So…yeah…yesterday was pretty much a non-event. And now you know why I was reluctant to share much about this before. There is nothing quite so anti-climactic as getting to wait for an appointment where they’re going to run some tests but you won’t know the results of them immediately and the results will either say you’re dying, you’re kind of sick but not really dying, or you’re not really sick at all but you just eat things that are bad for you — and then getting to the appointment and discovering that they cannot run the tests today but will reschedule a time in the future when they’ll run those tests and a whole bunch of others and then you’ll get to wait longer.

At least now you get to wait this out with me.

Now about those non-cat-video-related distractions….

Let Me Explain

September 2nd, 2014

To all my friends who may (or may not) have noticed me acting a little more strangely than normal (which is saying something), I should explain.

For the past few months I’ve been experiencing a lot of discomfort in my throat. At first I thought it was just a common cold or perhaps strep, but it never went away. And it felt different. It was more painful than simply irritating — more of an ache than a burn. Some nights the pain would wake me up. It left me with terrible “cottonmouth”, and it kept getting progressively worse. One Sunday I was speaking at a church and thought I might actually have to stop mid-sermon. It was that bad.

So, I made an appointment with an ENT near my house, thinking it may be nodes or tonsillitis or something along those lines — perhaps even my own overactive imagination. The doctor was very kind and reassuring until she looked in there. Her voice barely betrayed her when she said, “I’m PRETTY sure it’s not cancer, but I’d like to go ahead and just rule that out.”

Yes. Yes, let’s do that.

So, we ran tubes up my nose and down my throat into my esophagus — not what I had in mind for that day. Samples were taken. Lab tests were performed. I waited the requisite 48-72 hours. And I got that terrible phone call, “The doctor would like you to come in to discuss the results of your tests.” I know the phone call went on for a few minutes after that, but — honestly — it all turned to white noise then.

I went in the next day and got a long explanation of what all was connected and what was disconnected, which symptoms were most concerning, and which symptoms were probably nothing. I saw charts and diagrams and heard about medications that have lots of Xs and Ls and Zs in them. In the end, what I got was the most frustrating diagnosis imaginable: inconclusive. Something was definitely wrong. Something strange was occurring in the cellular structure, the cell walls near the top of my esophagus showed something irregular. But they just couldn’t get a consistent read on what precisely was going on.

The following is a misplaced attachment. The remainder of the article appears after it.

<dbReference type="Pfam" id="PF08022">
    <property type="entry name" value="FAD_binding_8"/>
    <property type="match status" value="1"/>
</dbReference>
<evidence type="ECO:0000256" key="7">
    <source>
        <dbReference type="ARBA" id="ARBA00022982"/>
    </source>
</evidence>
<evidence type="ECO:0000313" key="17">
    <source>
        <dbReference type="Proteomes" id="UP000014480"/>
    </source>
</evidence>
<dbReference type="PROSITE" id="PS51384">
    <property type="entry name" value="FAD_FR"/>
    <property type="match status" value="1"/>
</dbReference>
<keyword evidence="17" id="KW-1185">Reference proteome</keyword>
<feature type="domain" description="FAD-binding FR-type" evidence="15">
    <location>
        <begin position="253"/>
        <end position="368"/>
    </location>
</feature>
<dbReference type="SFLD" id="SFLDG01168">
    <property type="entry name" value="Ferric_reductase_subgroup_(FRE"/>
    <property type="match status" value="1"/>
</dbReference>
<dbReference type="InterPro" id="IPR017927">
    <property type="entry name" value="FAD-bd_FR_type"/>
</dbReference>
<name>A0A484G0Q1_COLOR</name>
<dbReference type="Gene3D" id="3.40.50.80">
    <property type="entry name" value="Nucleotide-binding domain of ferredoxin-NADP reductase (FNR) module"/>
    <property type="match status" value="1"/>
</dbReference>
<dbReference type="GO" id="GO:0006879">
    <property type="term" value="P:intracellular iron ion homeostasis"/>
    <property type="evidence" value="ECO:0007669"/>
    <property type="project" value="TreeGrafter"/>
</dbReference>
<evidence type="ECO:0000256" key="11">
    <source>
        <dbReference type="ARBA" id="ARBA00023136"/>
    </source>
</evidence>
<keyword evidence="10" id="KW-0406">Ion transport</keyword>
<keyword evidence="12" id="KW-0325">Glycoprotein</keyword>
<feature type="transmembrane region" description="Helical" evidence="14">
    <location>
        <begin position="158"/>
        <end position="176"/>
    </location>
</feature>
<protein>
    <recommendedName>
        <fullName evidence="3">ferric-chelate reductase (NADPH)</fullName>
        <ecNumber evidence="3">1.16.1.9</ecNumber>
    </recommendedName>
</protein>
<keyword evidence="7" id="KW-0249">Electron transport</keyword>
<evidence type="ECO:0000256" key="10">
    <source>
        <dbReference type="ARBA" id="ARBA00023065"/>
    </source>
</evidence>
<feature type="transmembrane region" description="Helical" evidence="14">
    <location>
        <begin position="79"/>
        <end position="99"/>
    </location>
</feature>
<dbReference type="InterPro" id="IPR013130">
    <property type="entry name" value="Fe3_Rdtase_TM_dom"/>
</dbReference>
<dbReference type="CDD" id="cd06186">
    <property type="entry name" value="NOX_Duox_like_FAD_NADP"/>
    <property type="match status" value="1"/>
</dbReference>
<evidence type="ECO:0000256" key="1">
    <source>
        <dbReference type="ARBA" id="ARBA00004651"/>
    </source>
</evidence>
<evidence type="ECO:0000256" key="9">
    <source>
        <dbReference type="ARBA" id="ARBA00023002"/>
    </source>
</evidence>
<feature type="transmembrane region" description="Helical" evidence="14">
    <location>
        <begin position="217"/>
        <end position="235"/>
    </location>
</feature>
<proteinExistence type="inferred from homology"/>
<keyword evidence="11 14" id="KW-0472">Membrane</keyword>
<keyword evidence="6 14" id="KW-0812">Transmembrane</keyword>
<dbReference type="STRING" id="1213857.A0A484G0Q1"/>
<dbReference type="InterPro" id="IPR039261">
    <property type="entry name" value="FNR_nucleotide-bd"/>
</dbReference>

So…more tests and more probing. And the introduction of meds — anti-inflammatory and anti-reflux. And the promise that on the next visit — once the meds have had a chance to work their magic — we’ll figure it out.

On my next visit, however, things had actually gotten worse. I was more swollen. So swollen, in fact, that they couldn’t get the endoscopy down where it needed to go, and I could see that everyone was a little alarmed at this. We tried everything, but that little probe with a camera on it wouldn’t go down far enough. They told me they were taking extra precautions because they know I make my living talking to people. They wanted to make absolutely sure.

So…more tests. More probing. Stronger meds.

As I said, it’s been a few months now, and I’m a little tired of living in this vague unknowing-ness. And I’ve held off from telling many people simply because I wanted to be able to tell you all something other than, “My throat hurts. The doctors don’t know what it is. It could be esophageal cancer, and, if so, I’ll probably die sometime in the next five years. But it’s probably not that. But it might be. They can’t tell.”

Those of you who know me well know that I am a terribly private person who struggles to know how to live in community. Social media provides me with the opportunity to do a little bit of that while maintaining firm boundaries — perhaps drawn too tightly at times. But I am posting this here and now because I am going back to the doctor this afternoon. More tests. More probing. More samples taken. More blood drawn. And then the awful 48-72 hour wait.

Some of you have been through this. For you it’s old hat. For me, I’ve never been hospitalized. I’ve never broken a bone. I’ve hardly ever been sick in my life. I am probably making a big deal out of nothing, but I may also be really sick. We. Just. Don’t. Know.

If you are a praying sort of person, I would appreciate that. Specifically, you might pray for me to stay the heck away from googling this stuff and scaring myself further. I am looking for ways to distract myself over the course of the next couple of days. No cat videos please.

Living on Patmos

January 27th, 2014